Seven of One – One Man’s Meat

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Alan Joyce (Barker) has been put on a strict diet by his wife Marion (Prunella Scales) and is told that he has to last the entire day without any food.  When she leaves he naturally heads straight off to the kitchen, but is appalled to find she’s taken every last scrap of food away.  And heading out to the shops is going to be a problem, because she’s removed all his pairs of trousers too …..

Written by Barker, under the penname of Jack Goetz, it’s not a surprise that One Man’s Meat gives him the (ahem) plum role.  Despite the heavyweight supporting cast – Scales, Sam Kelly, Glynn Edwards, Barbara New and Joan Sims – Barker is by himself for a large part of the episode’s duration.

Scales tops and tails the episode.  It’s nothing to do with the story, but Marion mentions that they’ve recently seen a blue movie at Bill and Nora’s house – this shines a light into the ways that the respectable middle-classes entertained themselves during the 1970’s.  Did they then indulge in a spot of wife swapping?  That would have made an interesting story, but possibly a post watershed one.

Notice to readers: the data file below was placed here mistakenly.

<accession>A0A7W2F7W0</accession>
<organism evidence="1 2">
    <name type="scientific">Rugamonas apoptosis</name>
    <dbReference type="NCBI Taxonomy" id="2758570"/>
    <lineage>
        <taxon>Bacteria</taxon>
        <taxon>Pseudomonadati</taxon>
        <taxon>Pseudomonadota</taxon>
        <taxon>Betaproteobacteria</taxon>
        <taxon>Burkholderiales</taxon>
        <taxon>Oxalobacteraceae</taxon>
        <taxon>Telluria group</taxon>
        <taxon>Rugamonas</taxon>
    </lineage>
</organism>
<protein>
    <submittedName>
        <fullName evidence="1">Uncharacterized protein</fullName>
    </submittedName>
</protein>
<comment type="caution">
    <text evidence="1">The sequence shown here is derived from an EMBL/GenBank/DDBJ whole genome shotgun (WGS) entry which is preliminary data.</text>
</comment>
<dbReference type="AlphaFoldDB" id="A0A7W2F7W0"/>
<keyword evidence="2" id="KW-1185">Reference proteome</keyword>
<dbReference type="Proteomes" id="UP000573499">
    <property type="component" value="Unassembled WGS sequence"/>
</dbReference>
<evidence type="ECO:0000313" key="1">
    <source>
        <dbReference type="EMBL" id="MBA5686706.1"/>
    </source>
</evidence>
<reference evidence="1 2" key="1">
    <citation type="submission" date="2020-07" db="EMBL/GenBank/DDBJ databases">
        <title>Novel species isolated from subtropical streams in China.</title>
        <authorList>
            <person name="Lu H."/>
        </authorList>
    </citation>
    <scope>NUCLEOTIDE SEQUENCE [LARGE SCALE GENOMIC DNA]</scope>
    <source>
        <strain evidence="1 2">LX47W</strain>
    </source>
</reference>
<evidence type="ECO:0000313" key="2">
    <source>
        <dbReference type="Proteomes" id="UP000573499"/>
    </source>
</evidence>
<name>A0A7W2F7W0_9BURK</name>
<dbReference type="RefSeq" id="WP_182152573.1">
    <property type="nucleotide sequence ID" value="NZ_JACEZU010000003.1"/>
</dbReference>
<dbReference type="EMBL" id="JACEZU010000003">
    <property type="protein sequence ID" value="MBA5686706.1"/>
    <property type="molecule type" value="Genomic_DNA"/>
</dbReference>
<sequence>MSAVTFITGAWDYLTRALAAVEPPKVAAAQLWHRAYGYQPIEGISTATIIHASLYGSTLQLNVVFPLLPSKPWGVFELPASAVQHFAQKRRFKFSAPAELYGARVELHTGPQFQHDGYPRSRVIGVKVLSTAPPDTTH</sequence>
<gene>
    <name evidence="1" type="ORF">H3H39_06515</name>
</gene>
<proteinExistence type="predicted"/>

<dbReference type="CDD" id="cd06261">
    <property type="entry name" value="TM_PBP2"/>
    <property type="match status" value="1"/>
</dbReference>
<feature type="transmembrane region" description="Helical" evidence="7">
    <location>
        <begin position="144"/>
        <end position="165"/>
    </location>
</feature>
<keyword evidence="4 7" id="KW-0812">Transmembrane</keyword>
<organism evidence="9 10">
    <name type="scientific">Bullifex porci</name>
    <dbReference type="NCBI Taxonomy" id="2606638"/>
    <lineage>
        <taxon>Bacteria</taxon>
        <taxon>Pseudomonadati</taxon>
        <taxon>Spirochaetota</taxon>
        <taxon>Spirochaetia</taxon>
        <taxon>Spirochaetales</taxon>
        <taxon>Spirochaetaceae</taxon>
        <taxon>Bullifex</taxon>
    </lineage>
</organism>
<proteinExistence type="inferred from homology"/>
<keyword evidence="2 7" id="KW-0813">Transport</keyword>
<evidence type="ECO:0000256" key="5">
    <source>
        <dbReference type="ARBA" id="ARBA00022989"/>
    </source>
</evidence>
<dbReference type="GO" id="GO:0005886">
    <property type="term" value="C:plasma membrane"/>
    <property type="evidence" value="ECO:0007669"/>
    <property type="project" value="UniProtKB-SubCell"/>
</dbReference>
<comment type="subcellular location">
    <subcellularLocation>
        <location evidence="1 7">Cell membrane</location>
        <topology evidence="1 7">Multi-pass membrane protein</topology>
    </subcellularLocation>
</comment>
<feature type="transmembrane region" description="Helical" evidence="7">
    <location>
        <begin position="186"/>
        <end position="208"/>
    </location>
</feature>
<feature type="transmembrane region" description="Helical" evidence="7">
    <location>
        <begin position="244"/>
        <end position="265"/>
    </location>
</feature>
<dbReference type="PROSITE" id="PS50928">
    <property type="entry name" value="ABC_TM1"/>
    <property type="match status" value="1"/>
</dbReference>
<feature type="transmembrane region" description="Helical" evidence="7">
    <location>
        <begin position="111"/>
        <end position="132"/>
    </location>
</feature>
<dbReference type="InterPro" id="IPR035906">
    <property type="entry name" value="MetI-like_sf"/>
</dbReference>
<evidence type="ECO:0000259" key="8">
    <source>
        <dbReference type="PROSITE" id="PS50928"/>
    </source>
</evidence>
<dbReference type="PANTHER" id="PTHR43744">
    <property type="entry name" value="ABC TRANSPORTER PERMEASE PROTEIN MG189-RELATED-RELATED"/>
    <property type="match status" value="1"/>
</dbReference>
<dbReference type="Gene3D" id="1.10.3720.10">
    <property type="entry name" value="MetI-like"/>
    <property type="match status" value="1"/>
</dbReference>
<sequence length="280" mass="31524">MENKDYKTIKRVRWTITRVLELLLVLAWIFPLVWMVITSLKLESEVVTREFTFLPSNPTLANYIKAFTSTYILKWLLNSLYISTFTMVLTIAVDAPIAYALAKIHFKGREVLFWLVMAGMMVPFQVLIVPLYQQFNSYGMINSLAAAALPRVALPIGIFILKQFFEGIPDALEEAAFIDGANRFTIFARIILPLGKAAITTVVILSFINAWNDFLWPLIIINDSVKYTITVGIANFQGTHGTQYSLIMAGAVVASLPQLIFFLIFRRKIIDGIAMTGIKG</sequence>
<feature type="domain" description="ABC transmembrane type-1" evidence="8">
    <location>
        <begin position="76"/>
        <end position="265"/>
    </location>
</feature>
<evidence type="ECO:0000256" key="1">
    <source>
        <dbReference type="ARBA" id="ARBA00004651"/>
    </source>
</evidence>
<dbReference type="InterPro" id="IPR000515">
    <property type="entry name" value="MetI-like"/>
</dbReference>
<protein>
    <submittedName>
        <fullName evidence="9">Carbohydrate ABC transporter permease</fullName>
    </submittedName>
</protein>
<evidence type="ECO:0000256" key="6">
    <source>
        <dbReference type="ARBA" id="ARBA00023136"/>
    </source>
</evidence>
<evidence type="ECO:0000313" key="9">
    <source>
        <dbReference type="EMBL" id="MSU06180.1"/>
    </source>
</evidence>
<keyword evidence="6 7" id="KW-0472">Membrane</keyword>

There’s more touchstones to the 1970’s as Alan mentions that he plans to fight the flab with Terry Wogan.  He’s too late to catch him though, so has to put up with Jimmy Young instead.  And since JY is delivering his latest recipe it’s all too much (he dunks the radio in the sink).

Although Alan attempts to order a takeaway from a Chinese restaurant (cue slanty-eyed acting from Barker, another moment which helps to date the story) he appears to be unsuccessful.  Presumably there were no other takeaways in the area?  This is something of a story weakness.